Phishing is an age-old Internet pothole. It’s survived since the early ages of AOL chatrooms for one simple reason: It really works. The setup is simple: A bad guy poses as a trusted entity online to steal your personal information.
Just ask the U.S. government, which we recently learned has adopted phishing techniques to spy on millions of people. It’s probably about time you learn a little about how to avoid getting phished yourself, no?
What is phishing?
Phishing is the online version of being conned. Imagine Leonardo DiCaprio’s character from Catch Me If You Can but less charming. These scammers sit at their computers and pretend to be legitimate trusted companies (like Microsoft or Netflix) as a way of tricking you into handing over personal details like login info, credit card numbers and sometimes even money.
How can it happen to me?
Phishing comes in many forms: emails that seem like they’re from Wells Fargo or Facebook, instant messages or communications from people on popular social networks like Twitter or Facebook. It all starts with a link. Once you click it, you’re redirected to a pharming website that looks identical to whichever company the scammer is posing as. You’re then prompted to enter your login information.
From there, scammers might lure you to other sites or try to trick you into downloading attachments that unleash viruses, keystroke-tracking software or other malware.
I’m pretty sure I’d know if I was being scammed.
You are most certainly an intelligent human being who can smell the stink of a sleazy salesman or a tourist trap. But when it comes to phishing, you might be less savvy than you think. Last year, researchers at North Carolina State University asked a group of 53 undergraduates to distinguish malicious emails from legitimate ones, and nearly everyone in the group failed. Keep in mind that these were students, meaning that they were likely young Internet natives. In other words, scammers are getting just as sophisticated as the people they’re exploiting.
OK, OK. What are a few things I should look out for?
Glad you asked! Here’s the super-simple version:
• Don’t click on hyperlinks in emails from people you don’t know. This piece of advice is a little less obvious than you think. Yes, your mother, husband, sister and aunt are not trying to send you spam. But that doesn’t mean that their email accounts aren’t vulnerable to being hacked. So always make sure to hover your mouse over the linked phrase in question. Usually the address of the item will pop up in a gray box at the bottom-left corner of your browser. Like so:
If it doesn’t look familiar, steer clear.
Also, smartphone operating systems are currently much less vulnerable than those of your computer. So if you’re unsure about something, try opening it on your mobile device (Apple products are usually less vulnerable to viruses). This might protect you from getting malware, but if you start typing in your bank account number on a phony site, you’re still in a world of trouble.
• Verify your web URLs. Whenever you visit a site that requires you to enter sensitive information (credit card numbers, your Social Security number or other financial information), check the URL in your search bar. It should show “https://” rather than “http://,” and usually a secure connection is displayed with a little padlock image like the one below. You can double-click the padlock to see the security info that lets your browser verify that the site you’re connecting to is what you think it is. SSL stands for Secure Sockets Layer. It keeps all the communication between your browser and your websites’ servers private and secure.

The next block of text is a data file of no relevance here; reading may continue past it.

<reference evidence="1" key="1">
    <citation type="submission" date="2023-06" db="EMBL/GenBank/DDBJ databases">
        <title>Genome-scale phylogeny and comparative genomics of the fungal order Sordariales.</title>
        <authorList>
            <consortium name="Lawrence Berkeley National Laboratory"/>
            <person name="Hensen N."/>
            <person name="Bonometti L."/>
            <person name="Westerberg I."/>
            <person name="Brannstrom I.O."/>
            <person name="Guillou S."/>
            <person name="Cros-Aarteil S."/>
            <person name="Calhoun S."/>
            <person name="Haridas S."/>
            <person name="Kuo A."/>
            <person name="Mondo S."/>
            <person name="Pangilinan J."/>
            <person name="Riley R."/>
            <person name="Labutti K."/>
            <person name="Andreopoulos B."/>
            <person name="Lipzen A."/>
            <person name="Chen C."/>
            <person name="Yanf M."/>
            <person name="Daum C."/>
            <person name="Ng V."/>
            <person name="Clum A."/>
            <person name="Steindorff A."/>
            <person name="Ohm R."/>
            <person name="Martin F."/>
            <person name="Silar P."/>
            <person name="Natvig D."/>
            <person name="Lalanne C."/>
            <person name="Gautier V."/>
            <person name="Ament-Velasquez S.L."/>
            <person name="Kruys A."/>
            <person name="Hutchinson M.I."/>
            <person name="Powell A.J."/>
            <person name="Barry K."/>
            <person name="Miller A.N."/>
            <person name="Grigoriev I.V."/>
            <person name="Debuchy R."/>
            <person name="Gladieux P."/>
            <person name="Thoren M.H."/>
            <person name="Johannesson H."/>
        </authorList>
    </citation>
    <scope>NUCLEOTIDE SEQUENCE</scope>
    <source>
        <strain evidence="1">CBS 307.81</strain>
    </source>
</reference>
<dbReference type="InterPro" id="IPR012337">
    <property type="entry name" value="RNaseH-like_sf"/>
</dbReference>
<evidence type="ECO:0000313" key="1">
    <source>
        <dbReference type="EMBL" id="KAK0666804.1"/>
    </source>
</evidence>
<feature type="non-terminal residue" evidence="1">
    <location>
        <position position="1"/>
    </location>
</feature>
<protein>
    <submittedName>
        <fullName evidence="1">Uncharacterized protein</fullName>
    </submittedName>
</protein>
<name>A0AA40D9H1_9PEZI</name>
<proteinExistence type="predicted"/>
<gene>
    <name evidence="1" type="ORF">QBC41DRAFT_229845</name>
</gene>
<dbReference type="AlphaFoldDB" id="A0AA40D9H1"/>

• Just completely ignore pop-up windows. Pop-up windows are inherently sketchy because without a bar that displays a site’s URL, you can’t actually verify that it’s a secure site. So don’t enter your sensitive info into one, and always make sure to click the X in the top corner of the box to get rid of them. Clicking the Cancel button can sometimes send you to a link, or automatically install malware.
• Look out for weirdly formal language. Modern companies don’t usually write royal English or handpick their customers to receive thousands of dollars. If anyone calls you “Sir or Madame” in an email and she’s not the Dowager Countess from Downton Abbey, it’s probably a scam.
Do I have to, like, download some software?
Yeah, that’d be a good idea.
• First and foremost, you should get antivirus software that will help protect you from bad stuff floating around online. The type you should choose depends entirely on your operating system. Here’s a good resource for PC owners. And if you don’t want to spend any money, this is a legit list of free services. Whatever you choose, make sure to keep it up to date. Your web browser is much more susceptible to a hijacking if your security software goes stale.
• Anti-spam software isn’t essential, but it lowers your chances of falling victim to a phishing attack, since many of them come in spam form. PC Mag has an extensive list here. And many browsers provide add-ons that help protect your computer. Chrome, for instance, has a free AdBlock extension. So does Firefox.
• And then there’s anti-spyware software. Unlike malware, which is intended to damage or disable your computer system, spyware infiltrates your hard drive to collect information. This is something that Windows owners, above all others, must be cautious of. Here’s a list of free anti-spyware software that can prevent the problem before it happens.
This is really overwhelming.
I feel you. And this is the simple version.
Why can’t companies just make products more secure from the get-go?
You’re not alone in asking that! Former NSA contractor and whistleblower Edward Snowden said he thinks they should, too, at South by Southwest this week.
That doesn’t make me feel any better.
Sorry! Here’s a confused cat GIF to help.
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